Monday, April 19, 2010

Governor Takes Aim at PBS, Public Radio

It appears that Governor Bob McDonnell, a wolf in sheep's clothing if ever there was one, has now turned his gun sights on Public Radio and Public Television in an effort to end state funding to them within four years. A story to that effect is here in the Lynchburg News & Advance.

The far, far right in Virginia--of which this graduate of Pat Robertson's Regent University is a key member--has been after what it considers these "liberal" icons for many years and it just may be able to nail them under a governor who shares their hatred of public broadcasting (and loves the 700 Club).

Here's a warning note from Steven Greico of Blue Ridge Public Television in Roanoke:

Public broadcasting officials in Virginia are expressing deep concern over Governor Bob McDonnell’s proposed budget amendments to phase out all state funding for public television and radio over the next four years, beginning July 1, 2010.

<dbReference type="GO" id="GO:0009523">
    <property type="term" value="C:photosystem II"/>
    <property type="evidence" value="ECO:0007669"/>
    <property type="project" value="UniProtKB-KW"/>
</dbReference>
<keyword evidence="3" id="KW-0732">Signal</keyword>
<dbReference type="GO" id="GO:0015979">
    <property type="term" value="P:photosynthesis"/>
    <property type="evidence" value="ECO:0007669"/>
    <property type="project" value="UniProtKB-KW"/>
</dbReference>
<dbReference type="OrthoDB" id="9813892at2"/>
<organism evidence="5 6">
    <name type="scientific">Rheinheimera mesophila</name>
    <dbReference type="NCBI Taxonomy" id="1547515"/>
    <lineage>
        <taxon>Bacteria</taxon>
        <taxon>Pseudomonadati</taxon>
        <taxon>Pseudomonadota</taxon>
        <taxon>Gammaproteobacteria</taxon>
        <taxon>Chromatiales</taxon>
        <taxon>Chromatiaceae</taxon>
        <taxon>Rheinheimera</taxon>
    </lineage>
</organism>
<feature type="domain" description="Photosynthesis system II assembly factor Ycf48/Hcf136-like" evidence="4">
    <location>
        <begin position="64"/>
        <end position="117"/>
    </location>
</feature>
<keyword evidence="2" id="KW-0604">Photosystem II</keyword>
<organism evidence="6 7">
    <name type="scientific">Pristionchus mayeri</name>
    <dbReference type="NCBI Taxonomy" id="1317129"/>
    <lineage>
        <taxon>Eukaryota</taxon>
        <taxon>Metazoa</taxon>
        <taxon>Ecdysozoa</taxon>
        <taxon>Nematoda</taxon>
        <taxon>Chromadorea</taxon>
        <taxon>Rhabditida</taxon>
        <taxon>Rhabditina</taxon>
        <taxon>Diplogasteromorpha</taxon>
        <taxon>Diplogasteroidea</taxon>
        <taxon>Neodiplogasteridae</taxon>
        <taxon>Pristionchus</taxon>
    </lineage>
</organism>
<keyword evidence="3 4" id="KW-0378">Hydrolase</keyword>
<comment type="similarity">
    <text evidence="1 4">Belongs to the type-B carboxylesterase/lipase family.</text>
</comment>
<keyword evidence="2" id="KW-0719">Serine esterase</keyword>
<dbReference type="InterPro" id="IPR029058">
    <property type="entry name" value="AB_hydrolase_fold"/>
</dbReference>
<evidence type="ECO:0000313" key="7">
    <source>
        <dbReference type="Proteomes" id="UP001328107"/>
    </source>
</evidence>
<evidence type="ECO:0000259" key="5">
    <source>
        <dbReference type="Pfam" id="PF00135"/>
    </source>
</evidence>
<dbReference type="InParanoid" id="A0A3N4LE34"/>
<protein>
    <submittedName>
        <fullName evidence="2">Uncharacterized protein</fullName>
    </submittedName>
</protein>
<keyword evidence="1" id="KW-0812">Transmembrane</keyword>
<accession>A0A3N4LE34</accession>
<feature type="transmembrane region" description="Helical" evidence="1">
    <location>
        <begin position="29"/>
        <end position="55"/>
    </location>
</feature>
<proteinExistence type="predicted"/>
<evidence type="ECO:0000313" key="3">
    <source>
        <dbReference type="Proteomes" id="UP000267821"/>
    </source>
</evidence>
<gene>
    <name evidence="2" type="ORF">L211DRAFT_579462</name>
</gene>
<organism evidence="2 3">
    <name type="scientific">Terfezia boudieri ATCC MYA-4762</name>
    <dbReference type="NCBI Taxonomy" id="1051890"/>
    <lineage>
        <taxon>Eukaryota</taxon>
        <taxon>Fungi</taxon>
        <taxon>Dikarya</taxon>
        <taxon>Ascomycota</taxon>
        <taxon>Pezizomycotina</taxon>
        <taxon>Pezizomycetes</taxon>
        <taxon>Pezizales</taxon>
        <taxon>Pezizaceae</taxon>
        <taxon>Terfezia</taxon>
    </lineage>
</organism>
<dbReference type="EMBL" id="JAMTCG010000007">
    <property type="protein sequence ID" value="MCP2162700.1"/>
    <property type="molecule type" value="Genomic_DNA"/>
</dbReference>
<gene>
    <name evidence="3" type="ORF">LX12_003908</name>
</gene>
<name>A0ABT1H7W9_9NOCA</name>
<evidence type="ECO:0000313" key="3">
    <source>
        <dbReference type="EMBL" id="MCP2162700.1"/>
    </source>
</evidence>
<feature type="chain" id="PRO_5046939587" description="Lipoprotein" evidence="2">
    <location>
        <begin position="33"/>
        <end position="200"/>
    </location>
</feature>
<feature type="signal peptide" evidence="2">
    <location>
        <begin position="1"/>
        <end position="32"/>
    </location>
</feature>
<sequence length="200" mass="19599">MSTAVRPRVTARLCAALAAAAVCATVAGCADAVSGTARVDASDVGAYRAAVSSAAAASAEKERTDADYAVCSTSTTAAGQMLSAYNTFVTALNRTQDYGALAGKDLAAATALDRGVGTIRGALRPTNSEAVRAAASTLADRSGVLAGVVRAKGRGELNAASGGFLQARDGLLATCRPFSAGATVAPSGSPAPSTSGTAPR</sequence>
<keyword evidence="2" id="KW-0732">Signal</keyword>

“It is important to note that these reductions would be on top of the 15 percent cut already imposed in the budget bill recently passed by the Virginia General Assembly,” said James Baum, president and CEO of Blue Ridge PBS. “In fact, since 2000 the state’s funding for public broadcasting in Virginia has been reduced by over 40 percent. While Blue Ridge PBS has maintained services to our audiences during the period, the proposed cuts we now face are of a different magnitude.”

In the coming two-year budget cycle, Virginia public television stations would lose over $2.2 million in state funding that provides on-air and on-line instructional programming, as requested and used by teachers in the classroom all over the Commonwealth. All funding would be terminated in the subsequent two years.

The governor’s amendments would also implement a four-year phase-out of all state funding to support public broadcasting’s programming in the arts, cultural matters and public affairs. Statewide, the reduced funding in this category totals $592,835 beginning in 2011, with total elimination scheduled over the following two years.

The Virginia General Assembly will vote on the governor’s amendments during the scheduled re-convene session on Wednesday, April 21.

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